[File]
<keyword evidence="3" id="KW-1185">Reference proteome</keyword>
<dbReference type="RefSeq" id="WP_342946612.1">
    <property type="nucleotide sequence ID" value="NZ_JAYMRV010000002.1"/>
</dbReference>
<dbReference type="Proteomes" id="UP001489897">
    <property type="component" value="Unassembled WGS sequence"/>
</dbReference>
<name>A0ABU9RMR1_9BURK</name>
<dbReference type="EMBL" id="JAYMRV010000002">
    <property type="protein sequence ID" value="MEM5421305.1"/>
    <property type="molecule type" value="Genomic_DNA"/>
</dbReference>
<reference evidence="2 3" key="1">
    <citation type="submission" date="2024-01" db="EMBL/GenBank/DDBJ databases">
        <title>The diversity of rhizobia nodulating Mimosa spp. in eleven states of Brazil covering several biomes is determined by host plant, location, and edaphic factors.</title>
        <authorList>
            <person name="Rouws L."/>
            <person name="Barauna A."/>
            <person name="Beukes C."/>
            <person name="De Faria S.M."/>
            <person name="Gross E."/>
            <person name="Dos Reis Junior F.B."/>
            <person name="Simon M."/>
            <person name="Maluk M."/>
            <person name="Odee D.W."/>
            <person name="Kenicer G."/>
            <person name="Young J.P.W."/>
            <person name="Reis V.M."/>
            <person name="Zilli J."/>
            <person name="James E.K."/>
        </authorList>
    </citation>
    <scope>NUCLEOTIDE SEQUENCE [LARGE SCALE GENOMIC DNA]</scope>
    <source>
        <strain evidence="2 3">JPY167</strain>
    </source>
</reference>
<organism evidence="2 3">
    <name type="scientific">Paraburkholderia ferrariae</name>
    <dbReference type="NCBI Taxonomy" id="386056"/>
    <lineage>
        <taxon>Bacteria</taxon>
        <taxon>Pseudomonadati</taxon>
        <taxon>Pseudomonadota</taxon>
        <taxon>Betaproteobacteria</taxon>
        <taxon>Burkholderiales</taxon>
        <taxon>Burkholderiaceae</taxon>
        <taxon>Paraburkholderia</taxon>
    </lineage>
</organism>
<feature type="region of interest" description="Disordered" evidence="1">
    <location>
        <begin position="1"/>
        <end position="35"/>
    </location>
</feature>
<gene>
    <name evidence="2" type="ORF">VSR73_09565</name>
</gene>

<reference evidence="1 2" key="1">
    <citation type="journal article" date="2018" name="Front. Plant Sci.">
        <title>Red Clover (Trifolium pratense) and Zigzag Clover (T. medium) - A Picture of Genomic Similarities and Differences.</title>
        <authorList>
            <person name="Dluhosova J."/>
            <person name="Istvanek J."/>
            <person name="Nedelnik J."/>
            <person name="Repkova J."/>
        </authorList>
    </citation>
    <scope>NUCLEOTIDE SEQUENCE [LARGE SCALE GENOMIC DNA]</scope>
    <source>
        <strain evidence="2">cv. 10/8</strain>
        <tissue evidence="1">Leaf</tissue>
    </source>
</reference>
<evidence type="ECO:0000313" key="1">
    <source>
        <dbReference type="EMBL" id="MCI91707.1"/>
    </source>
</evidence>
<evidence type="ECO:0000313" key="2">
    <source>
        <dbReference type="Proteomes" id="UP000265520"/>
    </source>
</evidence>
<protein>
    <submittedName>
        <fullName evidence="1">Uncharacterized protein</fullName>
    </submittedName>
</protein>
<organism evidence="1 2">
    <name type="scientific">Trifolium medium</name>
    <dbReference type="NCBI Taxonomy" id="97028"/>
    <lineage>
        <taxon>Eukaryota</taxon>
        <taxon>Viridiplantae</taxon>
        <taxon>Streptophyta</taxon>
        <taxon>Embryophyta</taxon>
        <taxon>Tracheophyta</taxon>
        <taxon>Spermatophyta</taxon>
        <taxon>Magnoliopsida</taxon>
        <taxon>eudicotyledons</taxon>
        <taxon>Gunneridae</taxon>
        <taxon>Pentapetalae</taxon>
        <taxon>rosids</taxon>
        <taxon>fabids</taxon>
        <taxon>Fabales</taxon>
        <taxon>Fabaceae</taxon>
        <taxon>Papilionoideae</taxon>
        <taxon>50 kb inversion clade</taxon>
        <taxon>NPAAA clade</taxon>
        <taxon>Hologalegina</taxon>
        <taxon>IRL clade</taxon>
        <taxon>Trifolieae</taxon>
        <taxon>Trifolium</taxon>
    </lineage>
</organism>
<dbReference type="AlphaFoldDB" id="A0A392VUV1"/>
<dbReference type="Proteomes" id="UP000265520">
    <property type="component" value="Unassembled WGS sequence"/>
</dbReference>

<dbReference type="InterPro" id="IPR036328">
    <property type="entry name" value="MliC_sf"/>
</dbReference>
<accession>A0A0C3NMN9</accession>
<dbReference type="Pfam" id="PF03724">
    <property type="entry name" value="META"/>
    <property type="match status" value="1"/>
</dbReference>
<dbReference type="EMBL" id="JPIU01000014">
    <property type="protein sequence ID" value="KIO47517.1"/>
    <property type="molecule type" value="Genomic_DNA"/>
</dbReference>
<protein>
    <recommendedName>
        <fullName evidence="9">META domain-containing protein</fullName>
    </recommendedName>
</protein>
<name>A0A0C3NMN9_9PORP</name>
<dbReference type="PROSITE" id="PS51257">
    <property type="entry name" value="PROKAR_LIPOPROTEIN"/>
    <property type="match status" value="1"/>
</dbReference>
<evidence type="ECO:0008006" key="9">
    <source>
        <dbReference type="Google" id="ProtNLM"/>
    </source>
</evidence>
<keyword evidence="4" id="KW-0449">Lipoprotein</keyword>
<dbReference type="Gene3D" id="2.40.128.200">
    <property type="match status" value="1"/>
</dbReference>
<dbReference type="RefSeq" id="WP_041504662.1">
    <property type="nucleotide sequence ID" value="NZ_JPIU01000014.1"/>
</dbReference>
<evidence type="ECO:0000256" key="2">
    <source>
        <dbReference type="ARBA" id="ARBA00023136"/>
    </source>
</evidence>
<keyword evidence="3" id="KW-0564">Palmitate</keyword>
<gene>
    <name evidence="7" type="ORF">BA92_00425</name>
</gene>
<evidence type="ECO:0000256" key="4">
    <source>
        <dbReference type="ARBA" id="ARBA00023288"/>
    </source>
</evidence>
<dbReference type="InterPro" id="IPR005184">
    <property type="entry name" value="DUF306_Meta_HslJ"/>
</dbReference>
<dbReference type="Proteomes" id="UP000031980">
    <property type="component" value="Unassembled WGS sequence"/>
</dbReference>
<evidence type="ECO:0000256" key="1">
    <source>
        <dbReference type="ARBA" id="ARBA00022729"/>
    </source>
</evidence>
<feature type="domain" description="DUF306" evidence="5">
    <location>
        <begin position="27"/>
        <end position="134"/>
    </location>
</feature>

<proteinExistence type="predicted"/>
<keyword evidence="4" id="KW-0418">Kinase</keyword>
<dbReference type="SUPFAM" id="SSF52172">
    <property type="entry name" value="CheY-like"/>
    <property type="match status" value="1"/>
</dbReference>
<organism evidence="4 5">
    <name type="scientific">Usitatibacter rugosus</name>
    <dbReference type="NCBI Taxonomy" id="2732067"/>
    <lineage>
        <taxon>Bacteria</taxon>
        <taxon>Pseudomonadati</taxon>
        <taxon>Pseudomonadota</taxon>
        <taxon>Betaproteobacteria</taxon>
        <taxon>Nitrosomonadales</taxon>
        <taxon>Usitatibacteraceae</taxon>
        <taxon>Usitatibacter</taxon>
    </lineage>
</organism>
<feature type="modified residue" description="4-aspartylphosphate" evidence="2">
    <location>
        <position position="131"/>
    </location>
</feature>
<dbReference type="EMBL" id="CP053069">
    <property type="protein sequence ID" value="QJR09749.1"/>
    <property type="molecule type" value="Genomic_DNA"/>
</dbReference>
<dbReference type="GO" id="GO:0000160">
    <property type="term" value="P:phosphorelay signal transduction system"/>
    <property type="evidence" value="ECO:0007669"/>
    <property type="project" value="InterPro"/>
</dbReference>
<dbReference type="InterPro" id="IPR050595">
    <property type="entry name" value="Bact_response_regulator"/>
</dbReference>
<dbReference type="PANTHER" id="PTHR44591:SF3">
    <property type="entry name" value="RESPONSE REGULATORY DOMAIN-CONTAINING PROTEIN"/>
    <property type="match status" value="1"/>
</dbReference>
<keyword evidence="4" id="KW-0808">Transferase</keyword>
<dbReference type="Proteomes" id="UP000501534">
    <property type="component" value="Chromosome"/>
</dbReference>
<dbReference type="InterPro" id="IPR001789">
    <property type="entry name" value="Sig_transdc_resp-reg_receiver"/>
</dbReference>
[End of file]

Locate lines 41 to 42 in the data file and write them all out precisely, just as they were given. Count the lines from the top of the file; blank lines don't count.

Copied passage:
    <lineage>
        <taxon>Bacteria</taxon>